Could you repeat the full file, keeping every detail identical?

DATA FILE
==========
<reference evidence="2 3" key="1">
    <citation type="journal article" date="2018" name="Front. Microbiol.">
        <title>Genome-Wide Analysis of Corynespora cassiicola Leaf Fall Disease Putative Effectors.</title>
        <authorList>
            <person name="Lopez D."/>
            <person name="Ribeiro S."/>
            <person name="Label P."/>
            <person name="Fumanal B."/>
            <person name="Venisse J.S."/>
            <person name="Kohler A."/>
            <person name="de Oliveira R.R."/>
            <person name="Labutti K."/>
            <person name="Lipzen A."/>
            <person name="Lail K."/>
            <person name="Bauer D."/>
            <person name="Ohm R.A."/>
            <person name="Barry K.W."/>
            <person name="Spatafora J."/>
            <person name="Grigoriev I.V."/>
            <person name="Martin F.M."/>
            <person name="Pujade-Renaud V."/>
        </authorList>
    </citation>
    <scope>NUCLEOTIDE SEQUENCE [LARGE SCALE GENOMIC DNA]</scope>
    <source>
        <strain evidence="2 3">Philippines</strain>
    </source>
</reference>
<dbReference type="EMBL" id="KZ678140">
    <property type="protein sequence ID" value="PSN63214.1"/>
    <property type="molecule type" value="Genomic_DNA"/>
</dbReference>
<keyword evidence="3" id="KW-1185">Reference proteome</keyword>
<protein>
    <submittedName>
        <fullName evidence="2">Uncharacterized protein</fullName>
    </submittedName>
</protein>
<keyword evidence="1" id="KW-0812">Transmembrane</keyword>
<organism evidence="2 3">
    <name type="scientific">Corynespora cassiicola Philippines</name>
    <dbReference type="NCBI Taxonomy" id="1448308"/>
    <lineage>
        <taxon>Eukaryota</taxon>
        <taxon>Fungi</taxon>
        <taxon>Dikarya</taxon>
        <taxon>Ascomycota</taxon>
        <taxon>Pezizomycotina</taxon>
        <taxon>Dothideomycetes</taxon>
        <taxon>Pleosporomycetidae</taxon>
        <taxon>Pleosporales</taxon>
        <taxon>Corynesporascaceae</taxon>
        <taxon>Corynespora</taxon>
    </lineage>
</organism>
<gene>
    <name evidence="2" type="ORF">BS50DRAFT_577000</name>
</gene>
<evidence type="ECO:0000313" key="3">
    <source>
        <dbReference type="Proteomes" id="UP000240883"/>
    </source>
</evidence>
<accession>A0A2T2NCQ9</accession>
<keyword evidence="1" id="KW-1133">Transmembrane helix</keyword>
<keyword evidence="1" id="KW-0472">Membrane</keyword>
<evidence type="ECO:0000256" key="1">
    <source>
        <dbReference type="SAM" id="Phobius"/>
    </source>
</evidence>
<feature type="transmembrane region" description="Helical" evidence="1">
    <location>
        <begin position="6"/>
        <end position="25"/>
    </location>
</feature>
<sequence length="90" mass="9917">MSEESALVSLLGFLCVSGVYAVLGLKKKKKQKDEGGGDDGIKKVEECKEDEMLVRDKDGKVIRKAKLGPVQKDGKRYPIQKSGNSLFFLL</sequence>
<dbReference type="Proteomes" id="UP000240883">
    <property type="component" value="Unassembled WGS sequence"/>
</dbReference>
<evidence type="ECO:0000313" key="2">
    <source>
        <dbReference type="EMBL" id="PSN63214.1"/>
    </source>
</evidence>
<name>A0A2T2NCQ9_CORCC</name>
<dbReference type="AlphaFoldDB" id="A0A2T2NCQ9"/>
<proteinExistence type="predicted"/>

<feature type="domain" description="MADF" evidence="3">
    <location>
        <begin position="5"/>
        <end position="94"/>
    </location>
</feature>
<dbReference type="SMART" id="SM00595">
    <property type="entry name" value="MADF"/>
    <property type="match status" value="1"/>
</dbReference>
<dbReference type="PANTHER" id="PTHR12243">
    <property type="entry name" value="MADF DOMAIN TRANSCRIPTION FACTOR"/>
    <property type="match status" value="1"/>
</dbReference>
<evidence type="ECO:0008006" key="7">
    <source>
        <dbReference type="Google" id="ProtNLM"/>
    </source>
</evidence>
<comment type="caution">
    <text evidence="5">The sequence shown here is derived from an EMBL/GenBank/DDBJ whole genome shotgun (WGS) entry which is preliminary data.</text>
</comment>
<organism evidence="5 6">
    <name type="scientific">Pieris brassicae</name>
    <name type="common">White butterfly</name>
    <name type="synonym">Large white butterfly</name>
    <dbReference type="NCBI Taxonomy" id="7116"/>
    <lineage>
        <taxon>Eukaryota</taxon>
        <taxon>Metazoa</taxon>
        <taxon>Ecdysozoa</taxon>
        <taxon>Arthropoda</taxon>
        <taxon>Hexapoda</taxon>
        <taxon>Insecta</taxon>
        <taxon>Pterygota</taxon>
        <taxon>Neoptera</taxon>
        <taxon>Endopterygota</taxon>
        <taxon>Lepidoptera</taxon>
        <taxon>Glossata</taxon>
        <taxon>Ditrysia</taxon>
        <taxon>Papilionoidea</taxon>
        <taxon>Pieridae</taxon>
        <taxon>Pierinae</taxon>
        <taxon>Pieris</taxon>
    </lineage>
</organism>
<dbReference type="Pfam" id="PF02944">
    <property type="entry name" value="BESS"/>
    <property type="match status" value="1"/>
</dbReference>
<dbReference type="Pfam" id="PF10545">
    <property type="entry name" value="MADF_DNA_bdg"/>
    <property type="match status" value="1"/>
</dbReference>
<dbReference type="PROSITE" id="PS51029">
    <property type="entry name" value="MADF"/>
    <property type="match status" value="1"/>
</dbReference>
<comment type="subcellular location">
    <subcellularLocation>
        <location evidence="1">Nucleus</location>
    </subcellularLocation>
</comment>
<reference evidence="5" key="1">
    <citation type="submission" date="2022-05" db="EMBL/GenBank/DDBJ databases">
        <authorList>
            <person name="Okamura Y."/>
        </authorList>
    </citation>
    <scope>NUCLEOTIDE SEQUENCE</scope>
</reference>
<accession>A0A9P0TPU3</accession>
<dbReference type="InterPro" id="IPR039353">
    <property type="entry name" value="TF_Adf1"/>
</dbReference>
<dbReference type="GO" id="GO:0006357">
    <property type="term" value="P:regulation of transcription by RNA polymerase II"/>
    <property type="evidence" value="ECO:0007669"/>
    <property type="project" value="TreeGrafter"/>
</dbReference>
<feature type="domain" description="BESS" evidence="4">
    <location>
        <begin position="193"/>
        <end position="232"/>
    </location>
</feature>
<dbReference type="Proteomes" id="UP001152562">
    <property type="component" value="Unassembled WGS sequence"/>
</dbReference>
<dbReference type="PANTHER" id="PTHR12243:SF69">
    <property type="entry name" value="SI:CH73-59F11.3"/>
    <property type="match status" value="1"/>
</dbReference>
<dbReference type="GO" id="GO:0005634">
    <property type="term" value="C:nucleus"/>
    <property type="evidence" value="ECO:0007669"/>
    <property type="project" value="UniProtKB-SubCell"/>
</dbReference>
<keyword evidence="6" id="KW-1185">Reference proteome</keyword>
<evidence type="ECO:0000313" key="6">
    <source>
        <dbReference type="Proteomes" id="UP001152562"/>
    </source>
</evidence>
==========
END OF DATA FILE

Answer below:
<reference evidence="2 3" key="1">
    <citation type="journal article" date="2018" name="Front. Microbiol.">
        <title>Genome-Wide Analysis of Corynespora cassiicola Leaf Fall Disease Putative Effectors.</title>
        <authorList>
            <person name="Lopez D."/>
            <person name="Ribeiro S."/>
            <person name="Label P."/>
            <person name="Fumanal B."/>
            <person name="Venisse J.S."/>
            <person name="Kohler A."/>
            <person name="de Oliveira R.R."/>
            <person name="Labutti K."/>
            <person name="Lipzen A."/>
            <person name="Lail K."/>
            <person name="Bauer D."/>
            <person name="Ohm R.A."/>
            <person name="Barry K.W."/>
            <person name="Spatafora J."/>
            <person name="Grigoriev I.V."/>
            <person name="Martin F.M."/>
            <person name="Pujade-Renaud V."/>
        </authorList>
    </citation>
    <scope>NUCLEOTIDE SEQUENCE [LARGE SCALE GENOMIC DNA]</scope>
    <source>
        <strain evidence="2 3">Philippines</strain>
    </source>
</reference>
<dbReference type="EMBL" id="KZ678140">
    <property type="protein sequence ID" value="PSN63214.1"/>
    <property type="molecule type" value="Genomic_DNA"/>
</dbReference>
<keyword evidence="3" id="KW-1185">Reference proteome</keyword>
<protein>
    <submittedName>
        <fullName evidence="2">Uncharacterized protein</fullName>
    </submittedName>
</protein>
<keyword evidence="1" id="KW-0812">Transmembrane</keyword>
<organism evidence="2 3">
    <name type="scientific">Corynespora cassiicola Philippines</name>
    <dbReference type="NCBI Taxonomy" id="1448308"/>
    <lineage>
        <taxon>Eukaryota</taxon>
        <taxon>Fungi</taxon>
        <taxon>Dikarya</taxon>
        <taxon>Ascomycota</taxon>
        <taxon>Pezizomycotina</taxon>
        <taxon>Dothideomycetes</taxon>
        <taxon>Pleosporomycetidae</taxon>
        <taxon>Pleosporales</taxon>
        <taxon>Corynesporascaceae</taxon>
        <taxon>Corynespora</taxon>
    </lineage>
</organism>
<gene>
    <name evidence="2" type="ORF">BS50DRAFT_577000</name>
</gene>
<evidence type="ECO:0000313" key="3">
    <source>
        <dbReference type="Proteomes" id="UP000240883"/>
    </source>
</evidence>
<accession>A0A2T2NCQ9</accession>
<keyword evidence="1" id="KW-1133">Transmembrane helix</keyword>
<keyword evidence="1" id="KW-0472">Membrane</keyword>
<evidence type="ECO:0000256" key="1">
    <source>
        <dbReference type="SAM" id="Phobius"/>
    </source>
</evidence>
<feature type="transmembrane region" description="Helical" evidence="1">
    <location>
        <begin position="6"/>
        <end position="25"/>
    </location>
</feature>
<sequence length="90" mass="9917">MSEESALVSLLGFLCVSGVYAVLGLKKKKKQKDEGGGDDGIKKVEECKEDEMLVRDKDGKVIRKAKLGPVQKDGKRYPIQKSGNSLFFLL</sequence>
<dbReference type="Proteomes" id="UP000240883">
    <property type="component" value="Unassembled WGS sequence"/>
</dbReference>
<evidence type="ECO:0000313" key="2">
    <source>
        <dbReference type="EMBL" id="PSN63214.1"/>
    </source>
</evidence>
<name>A0A2T2NCQ9_CORCC</name>
<dbReference type="AlphaFoldDB" id="A0A2T2NCQ9"/>
<proteinExistence type="predicted"/>

<feature type="domain" description="MADF" evidence="3">
    <location>
        <begin position="5"/>
        <end position="94"/>
    </location>
</feature>
<dbReference type="SMART" id="SM00595">
    <property type="entry name" value="MADF"/>
    <property type="match status" value="1"/>
</dbReference>
<dbReference type="PANTHER" id="PTHR12243">
    <property type="entry name" value="MADF DOMAIN TRANSCRIPTION FACTOR"/>
    <property type="match status" value="1"/>
</dbReference>
<evidence type="ECO:0008006" key="7">
    <source>
        <dbReference type="Google" id="ProtNLM"/>
    </source>
</evidence>
<comment type="caution">
    <text evidence="5">The sequence shown here is derived from an EMBL/GenBank/DDBJ whole genome shotgun (WGS) entry which is preliminary data.</text>
</comment>
<organism evidence="5 6">
    <name type="scientific">Pieris brassicae</name>
    <name type="common">White butterfly</name>
    <name type="synonym">Large white butterfly</name>
    <dbReference type="NCBI Taxonomy" id="7116"/>
    <lineage>
        <taxon>Eukaryota</taxon>
        <taxon>Metazoa</taxon>
        <taxon>Ecdysozoa</taxon>
        <taxon>Arthropoda</taxon>
        <taxon>Hexapoda</taxon>
        <taxon>Insecta</taxon>
        <taxon>Pterygota</taxon>
        <taxon>Neoptera</taxon>
        <taxon>Endopterygota</taxon>
        <taxon>Lepidoptera</taxon>
        <taxon>Glossata</taxon>
        <taxon>Ditrysia</taxon>
        <taxon>Papilionoidea</taxon>
        <taxon>Pieridae</taxon>
        <taxon>Pierinae</taxon>
        <taxon>Pieris</taxon>
    </lineage>
</organism>
<dbReference type="Pfam" id="PF02944">
    <property type="entry name" value="BESS"/>
    <property type="match status" value="1"/>
</dbReference>
<dbReference type="Pfam" id="PF10545">
    <property type="entry name" value="MADF_DNA_bdg"/>
    <property type="match status" value="1"/>
</dbReference>
<dbReference type="PROSITE" id="PS51029">
    <property type="entry name" value="MADF"/>
    <property type="match status" value="1"/>
</dbReference>
<comment type="subcellular location">
    <subcellularLocation>
        <location evidence="1">Nucleus</location>
    </subcellularLocation>
</comment>
<reference evidence="5" key="1">
    <citation type="submission" date="2022-05" db="EMBL/GenBank/DDBJ databases">
        <authorList>
            <person name="Okamura Y."/>
        </authorList>
    </citation>
    <scope>NUCLEOTIDE SEQUENCE</scope>
</reference>
<accession>A0A9P0TPU3</accession>
<dbReference type="InterPro" id="IPR039353">
    <property type="entry name" value="TF_Adf1"/>
</dbReference>
<dbReference type="GO" id="GO:0006357">
    <property type="term" value="P:regulation of transcription by RNA polymerase II"/>
    <property type="evidence" value="ECO:0007669"/>
    <property type="project" value="TreeGrafter"/>
</dbReference>
<feature type="domain" description="BESS" evidence="4">
    <location>
        <begin position="193"/>
        <end position="232"/>
    </location>
</feature>
<dbReference type="Proteomes" id="UP001152562">
    <property type="component" value="Unassembled WGS sequence"/>
</dbReference>
<dbReference type="PANTHER" id="PTHR12243:SF69">
    <property type="entry name" value="SI:CH73-59F11.3"/>
    <property type="match status" value="1"/>
</dbReference>
<dbReference type="GO" id="GO:0005634">
    <property type="term" value="C:nucleus"/>
    <property type="evidence" value="ECO:0007669"/>
    <property type="project" value="UniProtKB-SubCell"/>
</dbReference>
<keyword evidence="6" id="KW-1185">Reference proteome</keyword>
<evidence type="ECO:0000313" key="6">
    <source>
        <dbReference type="Proteomes" id="UP001152562"/>
    </source>
</evidence>